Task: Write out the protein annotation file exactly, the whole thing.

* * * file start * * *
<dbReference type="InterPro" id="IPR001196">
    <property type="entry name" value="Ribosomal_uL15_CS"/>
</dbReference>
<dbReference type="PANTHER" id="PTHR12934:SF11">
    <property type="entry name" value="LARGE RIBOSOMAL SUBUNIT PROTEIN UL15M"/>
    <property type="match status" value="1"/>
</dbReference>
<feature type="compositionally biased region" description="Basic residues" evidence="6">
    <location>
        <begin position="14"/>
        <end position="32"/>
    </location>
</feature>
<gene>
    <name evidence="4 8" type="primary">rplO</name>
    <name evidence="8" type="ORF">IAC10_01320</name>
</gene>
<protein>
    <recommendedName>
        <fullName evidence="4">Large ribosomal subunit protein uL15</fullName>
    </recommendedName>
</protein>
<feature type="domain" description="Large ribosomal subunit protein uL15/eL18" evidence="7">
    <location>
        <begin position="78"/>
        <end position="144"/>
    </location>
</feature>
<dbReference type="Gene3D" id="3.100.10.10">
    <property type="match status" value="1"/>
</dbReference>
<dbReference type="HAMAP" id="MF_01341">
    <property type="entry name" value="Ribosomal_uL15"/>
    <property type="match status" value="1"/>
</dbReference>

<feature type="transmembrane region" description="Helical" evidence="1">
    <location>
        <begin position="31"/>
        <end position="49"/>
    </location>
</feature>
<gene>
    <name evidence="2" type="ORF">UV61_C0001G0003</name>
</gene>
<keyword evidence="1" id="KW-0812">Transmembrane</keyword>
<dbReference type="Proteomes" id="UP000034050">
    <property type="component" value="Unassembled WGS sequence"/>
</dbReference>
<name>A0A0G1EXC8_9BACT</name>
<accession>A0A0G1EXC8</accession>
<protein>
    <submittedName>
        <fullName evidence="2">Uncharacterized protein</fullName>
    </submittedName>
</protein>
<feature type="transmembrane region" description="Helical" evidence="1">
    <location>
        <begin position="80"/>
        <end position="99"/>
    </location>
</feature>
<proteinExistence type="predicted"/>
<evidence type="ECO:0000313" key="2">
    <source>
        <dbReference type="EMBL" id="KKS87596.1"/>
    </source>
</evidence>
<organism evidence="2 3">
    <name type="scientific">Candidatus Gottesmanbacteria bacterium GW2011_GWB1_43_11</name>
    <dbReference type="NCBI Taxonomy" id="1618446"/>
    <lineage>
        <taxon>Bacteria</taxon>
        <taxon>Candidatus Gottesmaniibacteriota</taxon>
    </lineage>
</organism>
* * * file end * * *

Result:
<dbReference type="InterPro" id="IPR001196">
    <property type="entry name" value="Ribosomal_uL15_CS"/>
</dbReference>
<dbReference type="PANTHER" id="PTHR12934:SF11">
    <property type="entry name" value="LARGE RIBOSOMAL SUBUNIT PROTEIN UL15M"/>
    <property type="match status" value="1"/>
</dbReference>
<feature type="compositionally biased region" description="Basic residues" evidence="6">
    <location>
        <begin position="14"/>
        <end position="32"/>
    </location>
</feature>
<gene>
    <name evidence="4 8" type="primary">rplO</name>
    <name evidence="8" type="ORF">IAC10_01320</name>
</gene>
<protein>
    <recommendedName>
        <fullName evidence="4">Large ribosomal subunit protein uL15</fullName>
    </recommendedName>
</protein>
<feature type="domain" description="Large ribosomal subunit protein uL15/eL18" evidence="7">
    <location>
        <begin position="78"/>
        <end position="144"/>
    </location>
</feature>
<dbReference type="Gene3D" id="3.100.10.10">
    <property type="match status" value="1"/>
</dbReference>
<dbReference type="HAMAP" id="MF_01341">
    <property type="entry name" value="Ribosomal_uL15"/>
    <property type="match status" value="1"/>
</dbReference>

<feature type="transmembrane region" description="Helical" evidence="1">
    <location>
        <begin position="31"/>
        <end position="49"/>
    </location>
</feature>
<gene>
    <name evidence="2" type="ORF">UV61_C0001G0003</name>
</gene>
<keyword evidence="1" id="KW-0812">Transmembrane</keyword>
<dbReference type="Proteomes" id="UP000034050">
    <property type="component" value="Unassembled WGS sequence"/>
</dbReference>
<name>A0A0G1EXC8_9BACT</name>
<accession>A0A0G1EXC8</accession>
<protein>
    <submittedName>
        <fullName evidence="2">Uncharacterized protein</fullName>
    </submittedName>
</protein>
<feature type="transmembrane region" description="Helical" evidence="1">
    <location>
        <begin position="80"/>
        <end position="99"/>
    </location>
</feature>
<proteinExistence type="predicted"/>
<evidence type="ECO:0000313" key="2">
    <source>
        <dbReference type="EMBL" id="KKS87596.1"/>
    </source>
</evidence>
<organism evidence="2 3">
    <name type="scientific">Candidatus Gottesmanbacteria bacterium GW2011_GWB1_43_11</name>
    <dbReference type="NCBI Taxonomy" id="1618446"/>
    <lineage>
        <taxon>Bacteria</taxon>
        <taxon>Candidatus Gottesmaniibacteriota</taxon>
    </lineage>
</organism>